How Zero Trust can secure your organization and close vulnerability gaps
Contributing Author

First, what is Zero Trust security?

Zero trust security is a security method that requires all users and devices to be verified and permitted before they may access resources. It is a proven model for implementing robust and selective security.

What do we mean by Zero Trust Architecture?

Zero trust architecture is a cybersecurity strategy that posits that no user, device, or network, whether within or outside an organization's perimeter, should be trusted by default. In contrast, typical security methods, such as firewalls, rely on perimeter-based protection to safeguard internal resources. Zero trust architecture, on the other hand, takes a broader approach to security, assuming that every person and device must be constantly examined and approved before access to any resource is granted.

"Never trust, always verify" is the central tenet of zero trust architecture. This means that all users, devices, and network traffic must be verified and authenticated before being given access to any resources, regardless of where they are or what device they are using.

This requires the use of a number of tools and approaches, including multi-factor authentication (MFA), encryption, micro-segmentation, and the principle of least privilege access restrictions.

Zero Trust success begins with casting a broad enough net to address identity sprawl. As businesses transition to a multi-generational, hybrid, and edge IT world, this involves concentrating not just on people, but also on machine identities and ever-expanding accounts. If you draw the circle too narrow, you risk opening the door to dangerous actors.

The fact that zero trust architecture decreases an organization's attack surface is one of its main benefits. Because access to resources is restricted to those who have a need-to-know basis and persons and devices are constantly being checked and approved, zero trust architecture makes it even harder for attackers to get access to sensitive resources. Zero trust architecture also makes it easy for businesses to identify and address known vulnerabilities quickly, minimizing the impact of any potential breaches because it operates under the premise that every user and device is potentially compromised.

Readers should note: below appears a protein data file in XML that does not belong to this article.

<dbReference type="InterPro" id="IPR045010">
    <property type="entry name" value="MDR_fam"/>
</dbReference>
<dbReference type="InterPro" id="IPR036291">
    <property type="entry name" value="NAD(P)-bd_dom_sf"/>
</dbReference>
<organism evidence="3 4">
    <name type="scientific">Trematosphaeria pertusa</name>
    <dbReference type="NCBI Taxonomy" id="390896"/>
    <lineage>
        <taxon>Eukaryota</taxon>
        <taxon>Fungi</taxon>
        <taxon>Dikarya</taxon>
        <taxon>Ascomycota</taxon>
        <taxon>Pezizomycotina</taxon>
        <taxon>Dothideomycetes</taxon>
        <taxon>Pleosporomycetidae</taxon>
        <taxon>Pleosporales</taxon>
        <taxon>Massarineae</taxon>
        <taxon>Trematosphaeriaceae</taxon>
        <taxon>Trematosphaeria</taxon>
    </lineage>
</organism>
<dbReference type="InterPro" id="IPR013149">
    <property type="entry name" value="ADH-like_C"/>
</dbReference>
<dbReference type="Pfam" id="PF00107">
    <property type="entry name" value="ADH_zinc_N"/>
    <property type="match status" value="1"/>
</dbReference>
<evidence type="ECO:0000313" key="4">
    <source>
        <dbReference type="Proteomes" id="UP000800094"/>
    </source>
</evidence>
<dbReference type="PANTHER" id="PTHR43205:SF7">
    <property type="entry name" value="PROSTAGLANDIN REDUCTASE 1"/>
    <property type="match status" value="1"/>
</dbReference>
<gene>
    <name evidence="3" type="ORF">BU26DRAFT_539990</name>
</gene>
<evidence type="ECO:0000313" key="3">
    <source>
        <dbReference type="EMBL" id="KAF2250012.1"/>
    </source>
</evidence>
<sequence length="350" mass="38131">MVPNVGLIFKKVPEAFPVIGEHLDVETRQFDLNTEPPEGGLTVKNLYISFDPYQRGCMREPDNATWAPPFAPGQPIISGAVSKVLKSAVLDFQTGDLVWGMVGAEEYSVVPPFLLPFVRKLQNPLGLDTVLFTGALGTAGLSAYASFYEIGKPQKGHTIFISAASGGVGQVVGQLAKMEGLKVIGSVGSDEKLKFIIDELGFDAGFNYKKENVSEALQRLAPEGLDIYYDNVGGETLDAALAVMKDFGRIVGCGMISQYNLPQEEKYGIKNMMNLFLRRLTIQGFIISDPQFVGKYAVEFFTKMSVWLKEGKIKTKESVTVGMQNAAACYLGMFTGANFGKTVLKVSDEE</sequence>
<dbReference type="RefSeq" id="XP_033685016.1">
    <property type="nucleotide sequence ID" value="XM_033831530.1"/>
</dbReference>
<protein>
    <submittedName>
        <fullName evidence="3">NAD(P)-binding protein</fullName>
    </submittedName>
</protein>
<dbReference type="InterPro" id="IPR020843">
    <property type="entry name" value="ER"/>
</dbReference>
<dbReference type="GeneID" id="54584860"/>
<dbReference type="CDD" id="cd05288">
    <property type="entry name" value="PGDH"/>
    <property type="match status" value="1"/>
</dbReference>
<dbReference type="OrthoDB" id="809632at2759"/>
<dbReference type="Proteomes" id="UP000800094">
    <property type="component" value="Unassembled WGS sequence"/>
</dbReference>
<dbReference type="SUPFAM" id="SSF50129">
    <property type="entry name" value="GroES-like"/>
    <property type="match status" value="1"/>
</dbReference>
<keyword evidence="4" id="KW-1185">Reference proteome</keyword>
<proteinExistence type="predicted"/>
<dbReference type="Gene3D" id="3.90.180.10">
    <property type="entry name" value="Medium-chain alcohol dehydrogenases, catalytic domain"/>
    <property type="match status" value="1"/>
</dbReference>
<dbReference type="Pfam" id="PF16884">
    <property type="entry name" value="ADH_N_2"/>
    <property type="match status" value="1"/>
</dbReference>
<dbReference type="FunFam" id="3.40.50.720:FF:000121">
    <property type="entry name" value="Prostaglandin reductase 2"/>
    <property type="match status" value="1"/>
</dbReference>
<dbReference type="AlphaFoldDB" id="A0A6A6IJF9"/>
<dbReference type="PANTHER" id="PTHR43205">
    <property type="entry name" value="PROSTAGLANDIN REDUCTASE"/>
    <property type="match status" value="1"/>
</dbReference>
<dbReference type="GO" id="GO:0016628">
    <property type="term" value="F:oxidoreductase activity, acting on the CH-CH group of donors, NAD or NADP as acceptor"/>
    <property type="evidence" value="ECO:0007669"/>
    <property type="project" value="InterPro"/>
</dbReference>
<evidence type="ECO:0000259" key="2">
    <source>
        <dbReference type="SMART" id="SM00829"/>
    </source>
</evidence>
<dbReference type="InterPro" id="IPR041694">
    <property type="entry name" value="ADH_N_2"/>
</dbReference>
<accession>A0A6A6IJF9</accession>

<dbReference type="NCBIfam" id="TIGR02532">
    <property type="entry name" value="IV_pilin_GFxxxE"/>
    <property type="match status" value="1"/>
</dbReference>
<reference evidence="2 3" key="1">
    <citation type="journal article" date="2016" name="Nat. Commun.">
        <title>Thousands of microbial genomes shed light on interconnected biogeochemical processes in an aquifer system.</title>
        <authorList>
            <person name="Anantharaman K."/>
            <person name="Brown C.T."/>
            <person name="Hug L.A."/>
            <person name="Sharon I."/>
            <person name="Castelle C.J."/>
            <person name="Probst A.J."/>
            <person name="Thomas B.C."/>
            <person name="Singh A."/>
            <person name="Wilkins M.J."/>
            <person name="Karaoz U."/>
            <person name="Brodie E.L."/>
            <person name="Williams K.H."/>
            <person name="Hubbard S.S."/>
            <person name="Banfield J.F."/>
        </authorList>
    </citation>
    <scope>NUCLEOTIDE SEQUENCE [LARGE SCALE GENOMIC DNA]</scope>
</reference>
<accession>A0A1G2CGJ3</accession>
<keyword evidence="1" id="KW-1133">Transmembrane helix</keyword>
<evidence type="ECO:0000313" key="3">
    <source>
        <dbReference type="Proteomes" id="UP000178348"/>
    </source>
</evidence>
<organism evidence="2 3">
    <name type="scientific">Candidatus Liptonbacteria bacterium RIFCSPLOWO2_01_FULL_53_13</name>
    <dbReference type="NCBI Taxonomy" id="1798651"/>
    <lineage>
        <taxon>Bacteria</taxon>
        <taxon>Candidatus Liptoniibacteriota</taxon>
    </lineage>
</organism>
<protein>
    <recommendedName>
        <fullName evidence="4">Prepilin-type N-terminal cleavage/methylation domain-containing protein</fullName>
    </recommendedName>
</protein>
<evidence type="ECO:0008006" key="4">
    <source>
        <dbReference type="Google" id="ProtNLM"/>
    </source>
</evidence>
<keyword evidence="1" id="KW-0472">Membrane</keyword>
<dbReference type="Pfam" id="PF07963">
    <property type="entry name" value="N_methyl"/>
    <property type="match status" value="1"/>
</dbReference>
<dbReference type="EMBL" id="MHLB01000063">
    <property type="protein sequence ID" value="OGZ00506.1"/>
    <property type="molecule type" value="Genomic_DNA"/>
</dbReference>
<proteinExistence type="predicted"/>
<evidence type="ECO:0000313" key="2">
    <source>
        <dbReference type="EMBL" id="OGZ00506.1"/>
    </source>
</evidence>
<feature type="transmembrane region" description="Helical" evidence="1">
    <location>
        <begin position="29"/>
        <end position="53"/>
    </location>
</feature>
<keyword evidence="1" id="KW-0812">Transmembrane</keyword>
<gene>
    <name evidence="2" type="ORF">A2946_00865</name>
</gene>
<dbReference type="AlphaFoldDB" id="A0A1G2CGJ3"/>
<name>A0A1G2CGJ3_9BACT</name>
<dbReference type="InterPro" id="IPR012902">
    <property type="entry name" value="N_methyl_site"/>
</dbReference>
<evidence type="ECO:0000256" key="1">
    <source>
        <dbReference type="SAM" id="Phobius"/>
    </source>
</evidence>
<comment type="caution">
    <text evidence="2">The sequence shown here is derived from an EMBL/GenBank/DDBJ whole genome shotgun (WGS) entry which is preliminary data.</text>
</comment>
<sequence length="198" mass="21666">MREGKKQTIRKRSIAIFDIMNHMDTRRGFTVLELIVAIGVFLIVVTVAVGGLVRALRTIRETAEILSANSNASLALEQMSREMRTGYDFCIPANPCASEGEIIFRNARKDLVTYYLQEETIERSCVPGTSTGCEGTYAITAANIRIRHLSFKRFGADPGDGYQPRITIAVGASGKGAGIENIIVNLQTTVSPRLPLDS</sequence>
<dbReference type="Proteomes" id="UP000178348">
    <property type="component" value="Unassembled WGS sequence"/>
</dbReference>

Creating a zero trust architecture may be a complicated and multifaceted task that involves a variety of security technologies, rules, and processes. Yet, the advantages of zero trust architecture in terms of greater security, decreased risk, and better regulatory compliance are making it a more popular approach to cybersecurity.

5 ways Zero Trust can help secure your organization today

Here are five ways zero trust security may help organizations:

    1. Reduce attack surface

Zero trust security decreases an organization's attack surface by only allowing access to resources on a need-to-know basis. This implies that the attacker will only be able to access a subset of the network's resources, even if a user or device is compromised. For instance, a zero trust policy may limit access to sensitive information based on parameters including location, device type, and user role.

    2. Enforce strong authentication

To achieve zero trust security, all users and devices accessing resources must employ strong authentication. Multi-factor authentication (MFA), biometric authentication, and device posture checks are examples. By demanding robust authentication, organizations may better ensure that users and devices are who they claim they are and that they conform towards certain security requirements before being given access to resources.

    3. Implementing granular access controls

Zero trust security is providing granular access restrictions for all resources, including applications, data, and network segments. As a consequence, people and devices receive the resources they need to accomplish their duties and access is immediately granted and withdrawn. For instance, a zero trust policy might limit access to a particular application or data set to a specific subset of users who have a demonstrated need for it.

    4. Monitoring and analyzing network activity

Continuous monitoring and analysis of network activity is required for zero trust security in order to discover and respond to possible attacks in real-time. Monitoring user behavior, identifying unusual network activity, and examining system logs are all examples of this. Organizations can notice and respond to security events more effectively by monitoring and analyzing network traffic.

    5. Automation in Cyber security

Using automation and orchestration to speed security procedures and lower the likelihood of human mistake is a key component of zero trust security. This can involve automating security policy enforcement, detecting and responding to threats with machine learning, and organizing incident response procedures. Organizations may better expand their security programs and respond to security issues by embracing automation and orchestration.

Zero trust security can fine tune your IT resilience and protect you against multiple sources of threat. Closing the cybersecurity gap may be a painstaking job, but the loss of being hit by a malware, data leak, or identity theft can cost the organization much more than to develop a zero trust security for their systems and networks.